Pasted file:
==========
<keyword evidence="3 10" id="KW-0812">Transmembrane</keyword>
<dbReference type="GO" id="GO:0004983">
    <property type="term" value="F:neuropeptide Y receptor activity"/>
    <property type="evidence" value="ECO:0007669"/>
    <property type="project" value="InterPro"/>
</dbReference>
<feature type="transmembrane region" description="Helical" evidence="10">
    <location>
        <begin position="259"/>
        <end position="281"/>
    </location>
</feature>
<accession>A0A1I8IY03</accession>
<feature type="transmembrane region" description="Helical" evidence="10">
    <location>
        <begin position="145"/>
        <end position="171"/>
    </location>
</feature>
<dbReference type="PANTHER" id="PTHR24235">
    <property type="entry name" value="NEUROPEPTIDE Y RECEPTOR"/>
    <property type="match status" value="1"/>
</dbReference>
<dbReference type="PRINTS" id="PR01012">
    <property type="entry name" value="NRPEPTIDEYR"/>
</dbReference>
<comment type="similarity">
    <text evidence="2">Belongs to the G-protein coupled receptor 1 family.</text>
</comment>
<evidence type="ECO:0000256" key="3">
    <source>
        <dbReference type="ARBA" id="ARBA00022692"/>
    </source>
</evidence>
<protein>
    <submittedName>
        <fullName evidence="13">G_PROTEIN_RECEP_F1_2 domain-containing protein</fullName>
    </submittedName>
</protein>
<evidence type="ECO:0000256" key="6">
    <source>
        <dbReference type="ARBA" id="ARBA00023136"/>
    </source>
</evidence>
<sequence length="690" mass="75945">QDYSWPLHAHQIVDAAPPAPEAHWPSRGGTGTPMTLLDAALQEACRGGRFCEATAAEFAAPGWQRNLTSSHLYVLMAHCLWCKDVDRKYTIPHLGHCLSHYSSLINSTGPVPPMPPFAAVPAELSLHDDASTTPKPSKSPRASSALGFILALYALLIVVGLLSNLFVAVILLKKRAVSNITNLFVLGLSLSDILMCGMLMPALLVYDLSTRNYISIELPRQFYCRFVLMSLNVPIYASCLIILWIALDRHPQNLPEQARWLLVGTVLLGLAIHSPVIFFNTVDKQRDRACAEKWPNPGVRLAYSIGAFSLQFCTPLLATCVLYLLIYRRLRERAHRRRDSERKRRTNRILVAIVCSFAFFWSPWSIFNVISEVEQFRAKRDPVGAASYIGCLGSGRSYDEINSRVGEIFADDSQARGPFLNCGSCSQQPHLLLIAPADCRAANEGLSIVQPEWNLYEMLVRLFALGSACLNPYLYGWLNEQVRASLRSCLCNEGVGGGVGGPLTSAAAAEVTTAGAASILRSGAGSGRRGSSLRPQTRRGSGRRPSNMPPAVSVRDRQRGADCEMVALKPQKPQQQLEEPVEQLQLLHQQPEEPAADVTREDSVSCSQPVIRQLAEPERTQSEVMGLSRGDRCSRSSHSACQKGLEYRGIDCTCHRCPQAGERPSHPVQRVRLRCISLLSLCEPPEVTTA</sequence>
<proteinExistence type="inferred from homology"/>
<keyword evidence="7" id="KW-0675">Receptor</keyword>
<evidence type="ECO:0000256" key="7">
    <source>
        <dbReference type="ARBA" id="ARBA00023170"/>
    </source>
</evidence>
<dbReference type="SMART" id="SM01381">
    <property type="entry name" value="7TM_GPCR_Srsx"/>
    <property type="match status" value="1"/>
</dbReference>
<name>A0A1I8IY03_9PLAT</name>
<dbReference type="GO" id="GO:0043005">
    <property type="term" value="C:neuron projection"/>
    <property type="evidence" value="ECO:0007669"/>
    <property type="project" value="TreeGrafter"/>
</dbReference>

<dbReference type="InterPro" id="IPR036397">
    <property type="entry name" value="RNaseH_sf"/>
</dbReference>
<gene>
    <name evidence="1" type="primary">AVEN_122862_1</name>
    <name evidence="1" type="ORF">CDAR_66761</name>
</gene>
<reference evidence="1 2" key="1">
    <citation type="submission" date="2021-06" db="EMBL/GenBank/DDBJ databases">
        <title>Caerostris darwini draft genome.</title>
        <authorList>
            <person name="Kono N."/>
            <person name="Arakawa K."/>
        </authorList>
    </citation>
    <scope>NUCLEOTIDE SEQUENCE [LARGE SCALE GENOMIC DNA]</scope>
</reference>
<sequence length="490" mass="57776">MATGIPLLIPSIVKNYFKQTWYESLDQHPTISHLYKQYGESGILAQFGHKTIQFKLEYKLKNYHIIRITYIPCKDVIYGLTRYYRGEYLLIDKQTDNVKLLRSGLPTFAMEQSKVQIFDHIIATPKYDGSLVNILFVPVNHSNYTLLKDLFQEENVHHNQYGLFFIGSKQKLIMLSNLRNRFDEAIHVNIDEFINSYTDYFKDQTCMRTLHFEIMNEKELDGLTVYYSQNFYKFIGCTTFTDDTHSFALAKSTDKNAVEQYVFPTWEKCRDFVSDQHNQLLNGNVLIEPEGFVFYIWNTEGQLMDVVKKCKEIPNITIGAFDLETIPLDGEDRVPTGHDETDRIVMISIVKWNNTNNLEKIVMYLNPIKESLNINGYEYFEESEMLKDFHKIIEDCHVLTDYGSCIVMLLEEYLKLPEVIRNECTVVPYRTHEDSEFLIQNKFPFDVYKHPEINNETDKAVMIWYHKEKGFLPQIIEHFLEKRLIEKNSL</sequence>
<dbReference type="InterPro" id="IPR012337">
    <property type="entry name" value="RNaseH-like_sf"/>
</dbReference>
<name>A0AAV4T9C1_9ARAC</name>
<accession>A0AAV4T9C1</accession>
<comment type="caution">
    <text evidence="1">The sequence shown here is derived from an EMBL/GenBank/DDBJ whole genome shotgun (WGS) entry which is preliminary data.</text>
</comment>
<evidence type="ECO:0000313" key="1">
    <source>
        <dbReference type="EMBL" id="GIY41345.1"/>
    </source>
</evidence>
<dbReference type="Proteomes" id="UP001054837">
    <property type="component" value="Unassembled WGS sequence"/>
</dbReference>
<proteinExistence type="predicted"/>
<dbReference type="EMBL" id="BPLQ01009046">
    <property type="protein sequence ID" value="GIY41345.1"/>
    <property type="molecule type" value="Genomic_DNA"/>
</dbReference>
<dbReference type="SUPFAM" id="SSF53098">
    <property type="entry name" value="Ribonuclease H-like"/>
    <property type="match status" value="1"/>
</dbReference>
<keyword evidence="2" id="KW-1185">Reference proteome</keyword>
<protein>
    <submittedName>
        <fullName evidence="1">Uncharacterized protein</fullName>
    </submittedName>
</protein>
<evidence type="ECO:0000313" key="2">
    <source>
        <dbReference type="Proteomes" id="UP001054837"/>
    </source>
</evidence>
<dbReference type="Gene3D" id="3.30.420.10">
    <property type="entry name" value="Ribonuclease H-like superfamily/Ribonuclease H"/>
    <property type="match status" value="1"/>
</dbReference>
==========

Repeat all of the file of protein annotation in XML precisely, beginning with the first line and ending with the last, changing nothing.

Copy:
<keyword evidence="3 10" id="KW-0812">Transmembrane</keyword>
<dbReference type="GO" id="GO:0004983">
    <property type="term" value="F:neuropeptide Y receptor activity"/>
    <property type="evidence" value="ECO:0007669"/>
    <property type="project" value="InterPro"/>
</dbReference>
<feature type="transmembrane region" description="Helical" evidence="10">
    <location>
        <begin position="259"/>
        <end position="281"/>
    </location>
</feature>
<accession>A0A1I8IY03</accession>
<feature type="transmembrane region" description="Helical" evidence="10">
    <location>
        <begin position="145"/>
        <end position="171"/>
    </location>
</feature>
<dbReference type="PANTHER" id="PTHR24235">
    <property type="entry name" value="NEUROPEPTIDE Y RECEPTOR"/>
    <property type="match status" value="1"/>
</dbReference>
<dbReference type="PRINTS" id="PR01012">
    <property type="entry name" value="NRPEPTIDEYR"/>
</dbReference>
<comment type="similarity">
    <text evidence="2">Belongs to the G-protein coupled receptor 1 family.</text>
</comment>
<evidence type="ECO:0000256" key="3">
    <source>
        <dbReference type="ARBA" id="ARBA00022692"/>
    </source>
</evidence>
<protein>
    <submittedName>
        <fullName evidence="13">G_PROTEIN_RECEP_F1_2 domain-containing protein</fullName>
    </submittedName>
</protein>
<evidence type="ECO:0000256" key="6">
    <source>
        <dbReference type="ARBA" id="ARBA00023136"/>
    </source>
</evidence>
<sequence length="690" mass="75945">QDYSWPLHAHQIVDAAPPAPEAHWPSRGGTGTPMTLLDAALQEACRGGRFCEATAAEFAAPGWQRNLTSSHLYVLMAHCLWCKDVDRKYTIPHLGHCLSHYSSLINSTGPVPPMPPFAAVPAELSLHDDASTTPKPSKSPRASSALGFILALYALLIVVGLLSNLFVAVILLKKRAVSNITNLFVLGLSLSDILMCGMLMPALLVYDLSTRNYISIELPRQFYCRFVLMSLNVPIYASCLIILWIALDRHPQNLPEQARWLLVGTVLLGLAIHSPVIFFNTVDKQRDRACAEKWPNPGVRLAYSIGAFSLQFCTPLLATCVLYLLIYRRLRERAHRRRDSERKRRTNRILVAIVCSFAFFWSPWSIFNVISEVEQFRAKRDPVGAASYIGCLGSGRSYDEINSRVGEIFADDSQARGPFLNCGSCSQQPHLLLIAPADCRAANEGLSIVQPEWNLYEMLVRLFALGSACLNPYLYGWLNEQVRASLRSCLCNEGVGGGVGGPLTSAAAAEVTTAGAASILRSGAGSGRRGSSLRPQTRRGSGRRPSNMPPAVSVRDRQRGADCEMVALKPQKPQQQLEEPVEQLQLLHQQPEEPAADVTREDSVSCSQPVIRQLAEPERTQSEVMGLSRGDRCSRSSHSACQKGLEYRGIDCTCHRCPQAGERPSHPVQRVRLRCISLLSLCEPPEVTTA</sequence>
<proteinExistence type="inferred from homology"/>
<keyword evidence="7" id="KW-0675">Receptor</keyword>
<evidence type="ECO:0000256" key="7">
    <source>
        <dbReference type="ARBA" id="ARBA00023170"/>
    </source>
</evidence>
<dbReference type="SMART" id="SM01381">
    <property type="entry name" value="7TM_GPCR_Srsx"/>
    <property type="match status" value="1"/>
</dbReference>
<name>A0A1I8IY03_9PLAT</name>
<dbReference type="GO" id="GO:0043005">
    <property type="term" value="C:neuron projection"/>
    <property type="evidence" value="ECO:0007669"/>
    <property type="project" value="TreeGrafter"/>
</dbReference>

<dbReference type="InterPro" id="IPR036397">
    <property type="entry name" value="RNaseH_sf"/>
</dbReference>
<gene>
    <name evidence="1" type="primary">AVEN_122862_1</name>
    <name evidence="1" type="ORF">CDAR_66761</name>
</gene>
<reference evidence="1 2" key="1">
    <citation type="submission" date="2021-06" db="EMBL/GenBank/DDBJ databases">
        <title>Caerostris darwini draft genome.</title>
        <authorList>
            <person name="Kono N."/>
            <person name="Arakawa K."/>
        </authorList>
    </citation>
    <scope>NUCLEOTIDE SEQUENCE [LARGE SCALE GENOMIC DNA]</scope>
</reference>
<sequence length="490" mass="57776">MATGIPLLIPSIVKNYFKQTWYESLDQHPTISHLYKQYGESGILAQFGHKTIQFKLEYKLKNYHIIRITYIPCKDVIYGLTRYYRGEYLLIDKQTDNVKLLRSGLPTFAMEQSKVQIFDHIIATPKYDGSLVNILFVPVNHSNYTLLKDLFQEENVHHNQYGLFFIGSKQKLIMLSNLRNRFDEAIHVNIDEFINSYTDYFKDQTCMRTLHFEIMNEKELDGLTVYYSQNFYKFIGCTTFTDDTHSFALAKSTDKNAVEQYVFPTWEKCRDFVSDQHNQLLNGNVLIEPEGFVFYIWNTEGQLMDVVKKCKEIPNITIGAFDLETIPLDGEDRVPTGHDETDRIVMISIVKWNNTNNLEKIVMYLNPIKESLNINGYEYFEESEMLKDFHKIIEDCHVLTDYGSCIVMLLEEYLKLPEVIRNECTVVPYRTHEDSEFLIQNKFPFDVYKHPEINNETDKAVMIWYHKEKGFLPQIIEHFLEKRLIEKNSL</sequence>
<dbReference type="InterPro" id="IPR012337">
    <property type="entry name" value="RNaseH-like_sf"/>
</dbReference>
<name>A0AAV4T9C1_9ARAC</name>
<accession>A0AAV4T9C1</accession>
<comment type="caution">
    <text evidence="1">The sequence shown here is derived from an EMBL/GenBank/DDBJ whole genome shotgun (WGS) entry which is preliminary data.</text>
</comment>
<evidence type="ECO:0000313" key="1">
    <source>
        <dbReference type="EMBL" id="GIY41345.1"/>
    </source>
</evidence>
<dbReference type="Proteomes" id="UP001054837">
    <property type="component" value="Unassembled WGS sequence"/>
</dbReference>
<proteinExistence type="predicted"/>
<dbReference type="EMBL" id="BPLQ01009046">
    <property type="protein sequence ID" value="GIY41345.1"/>
    <property type="molecule type" value="Genomic_DNA"/>
</dbReference>
<dbReference type="SUPFAM" id="SSF53098">
    <property type="entry name" value="Ribonuclease H-like"/>
    <property type="match status" value="1"/>
</dbReference>
<keyword evidence="2" id="KW-1185">Reference proteome</keyword>
<protein>
    <submittedName>
        <fullName evidence="1">Uncharacterized protein</fullName>
    </submittedName>
</protein>
<evidence type="ECO:0000313" key="2">
    <source>
        <dbReference type="Proteomes" id="UP001054837"/>
    </source>
</evidence>
<dbReference type="Gene3D" id="3.30.420.10">
    <property type="entry name" value="Ribonuclease H-like superfamily/Ribonuclease H"/>
    <property type="match status" value="1"/>
</dbReference>